An ambush is the reverse of the previous scenario: now it is the do-gooders who get to whack at you for an additional round. Thankfully, they can't use spells either, and that can be a matter of life and death if you encounter an all-Mage adventurer party, for example.

    [​IMG]

    In Wizardry IV, Thieves have a new ability: they can steal items from you. Even plot-critical ones. That certainly makes them one of the most annoying enemies in the game.

    As soon as a Thief succeeds at stealing an item, he instantly flees, to the point of abandoning his companions if he's in a party. He does, however, remain on the current floor so you can hunt him down if you want, and the item he stole will be among the loot he drops. Naturally, you should do so before reloading the game, or else everything resets.

    After a reset, you can always return to the place you first found the item, though, and it will be there. It may be hard and annoying to backtrack, but it is possible. That means that, even though the game allows you to drop or lose a plot-critical item, it doesn't screw you over completely every time. You are so kind, Wizardry IV!

    [​IMG]

    Struggling through even more random encounters, we reach B10F's second pentagram at (2,6) with just a single Priest and a Gas Cloud. The monster roster is the same here, but we summon Zombies instead of Orcs this time.

    The hardest encounter on this floor awaits us.

    [​IMG]

    The Guardian of the Pyramid is the final, and the strongest, one. You should definitely save the game before fighting him, even at the cost of all other do-gooders respawning. It would be nothing out of the ordinary to die a dozen times before you finally beat him.

    [​IMG]

    The Pyramid Guardian is a Samurai, a class we've already encountered in this update, but a significantly higher-level one. His regular attack hits up to three times per turn, dealing enough damage to one-strike kill Werdna, and in addition to Halito and Molito he can cast Mahalito, or Big Fire, an offensive spell that deals 4 to 24 points of damage to a monster group. Molito and Mahalito can also kill anyone in our party, including Werdna, on the spot.

    To win this fight, we must get really lucky. And after three failed attempts, we do just that.

    [​IMG]

    We couldn't wear the guardian down, so we just paralyzed him. Problem solved.

    (With Gas Clouds and Zombies both having the ability to inflict paralysis, that was bound to happen at some point.)

    [​IMG]

    The Pyramid Guardian also drops two essential things. The "charred tallow" is a Black Candle, a unique item that casts Lomilwa -- a stronger Light spell -- when used, and the amulet is a Jeweled Amulet that allows you to cast Dumapic, the mapping spell. Both items can break, however, which also happens on the basis of a roll of a die, so we should use them sparingly. In fact, the Black Candle is so essential an item that you should consider reloading if it breaks.

    [​IMG]

    The next tile contains the stairs leading up to B9F, but let's skip them for now and head down the long corridor making up the last pyramid layer and leading all the way around the map, arriving at (9,19).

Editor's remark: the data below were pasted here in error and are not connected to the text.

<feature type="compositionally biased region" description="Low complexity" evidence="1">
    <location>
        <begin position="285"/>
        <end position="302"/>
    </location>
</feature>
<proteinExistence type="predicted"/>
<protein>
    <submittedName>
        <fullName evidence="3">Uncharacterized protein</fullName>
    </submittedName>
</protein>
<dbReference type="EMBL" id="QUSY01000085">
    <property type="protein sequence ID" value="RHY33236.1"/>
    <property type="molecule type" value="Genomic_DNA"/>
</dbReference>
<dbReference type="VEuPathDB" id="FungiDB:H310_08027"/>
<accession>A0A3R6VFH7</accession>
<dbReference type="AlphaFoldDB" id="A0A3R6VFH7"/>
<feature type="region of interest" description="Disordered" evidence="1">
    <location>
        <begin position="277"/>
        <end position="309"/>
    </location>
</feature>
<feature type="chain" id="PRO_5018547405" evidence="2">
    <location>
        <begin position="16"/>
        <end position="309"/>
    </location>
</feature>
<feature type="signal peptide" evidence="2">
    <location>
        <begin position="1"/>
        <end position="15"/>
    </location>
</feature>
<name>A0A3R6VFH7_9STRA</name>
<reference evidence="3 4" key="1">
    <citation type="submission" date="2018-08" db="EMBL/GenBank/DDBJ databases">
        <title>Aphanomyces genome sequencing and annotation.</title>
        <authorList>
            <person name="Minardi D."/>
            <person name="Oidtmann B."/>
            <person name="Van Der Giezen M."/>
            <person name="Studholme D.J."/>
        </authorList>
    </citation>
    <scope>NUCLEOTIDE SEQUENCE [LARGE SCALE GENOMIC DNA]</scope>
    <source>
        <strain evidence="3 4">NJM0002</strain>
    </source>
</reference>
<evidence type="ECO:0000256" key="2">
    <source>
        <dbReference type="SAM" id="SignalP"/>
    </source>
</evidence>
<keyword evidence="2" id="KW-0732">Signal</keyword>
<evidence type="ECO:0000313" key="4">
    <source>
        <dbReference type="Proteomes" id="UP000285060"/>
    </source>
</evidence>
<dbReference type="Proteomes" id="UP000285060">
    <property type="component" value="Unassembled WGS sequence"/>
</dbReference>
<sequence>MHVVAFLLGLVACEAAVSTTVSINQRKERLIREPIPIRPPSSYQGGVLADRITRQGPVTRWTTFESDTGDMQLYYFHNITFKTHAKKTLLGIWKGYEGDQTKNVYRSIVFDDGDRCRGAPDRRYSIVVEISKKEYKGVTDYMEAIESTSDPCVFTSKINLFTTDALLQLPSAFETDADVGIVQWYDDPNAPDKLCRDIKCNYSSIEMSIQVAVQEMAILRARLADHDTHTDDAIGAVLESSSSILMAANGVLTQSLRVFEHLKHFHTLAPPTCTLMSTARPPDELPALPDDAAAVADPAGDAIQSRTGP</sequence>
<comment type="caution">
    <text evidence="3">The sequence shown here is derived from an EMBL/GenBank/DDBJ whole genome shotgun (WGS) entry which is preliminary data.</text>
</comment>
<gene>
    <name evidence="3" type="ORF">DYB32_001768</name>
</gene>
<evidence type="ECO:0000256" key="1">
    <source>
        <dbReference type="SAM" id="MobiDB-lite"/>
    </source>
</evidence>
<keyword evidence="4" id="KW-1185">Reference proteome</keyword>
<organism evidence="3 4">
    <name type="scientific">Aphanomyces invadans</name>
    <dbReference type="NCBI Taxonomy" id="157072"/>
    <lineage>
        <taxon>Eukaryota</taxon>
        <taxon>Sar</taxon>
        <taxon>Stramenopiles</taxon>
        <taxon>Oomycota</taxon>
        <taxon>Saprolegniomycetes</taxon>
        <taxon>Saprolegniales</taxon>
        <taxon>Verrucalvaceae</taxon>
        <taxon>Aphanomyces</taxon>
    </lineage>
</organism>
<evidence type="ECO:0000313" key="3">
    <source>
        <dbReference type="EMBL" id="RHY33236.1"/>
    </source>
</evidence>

[​IMG]

    You have obtained A STONE.

    [​IMG]

    The stone is actually a Bloodstone, one of the stones required for a certain puzzle later on. This done, we can now take the stairs to B9F.

    Next up on Wizardry IV, we'll trap an oracle, validate a credit card, and explore the catacombs. Stay tuned!
     
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  8. Occasionally Fatal Prophet

    Occasionally Fatal
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    :salute: Another fine update.
     
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  9. Whisper Arcane Vatnik

    Whisper
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    Nice reading!
     
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  10. Edward_R_Murrow Prestigious Gentleman Arcane

    Edward_R_Murrow
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    I always thought that since the good people controlled the dungeon, they stuck all the weaker adventurers down there on guard/canary-in-the-mine duty.

    "Oh, hear that?"

    "Yep, sounds like Private Popamole being burned alive by an evil wizard on the lower floors."

    "Should we help him?"

    "Nah, the others will take care of things. It only took one party of game developers to kill this guy last time at full power. They've got this..."


    By the way, I'll be interested in seeing how you map of one of the later floors.
     
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  11. SerratedBiz Arcane

    SerratedBiz
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    Shouldn't Werdna have gone up a level when he used that pentagram?
     
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  12. Crooked Bee wide-wandering bee Patron

    Crooked Bee
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    Codex 2013 Codex 2014 PC RPG Website of the Year, 2015 Codex 2016 - The Age of Grimoire MCA Serpent in the Staglands Dead State Divinity: Original Sin Project: Eternity Torment: Tides of Numenera Wasteland 2 Shadorwun: Hong Kong Divinity: Original Sin 2 BattleTech Pillars of Eternity 2: Deadfire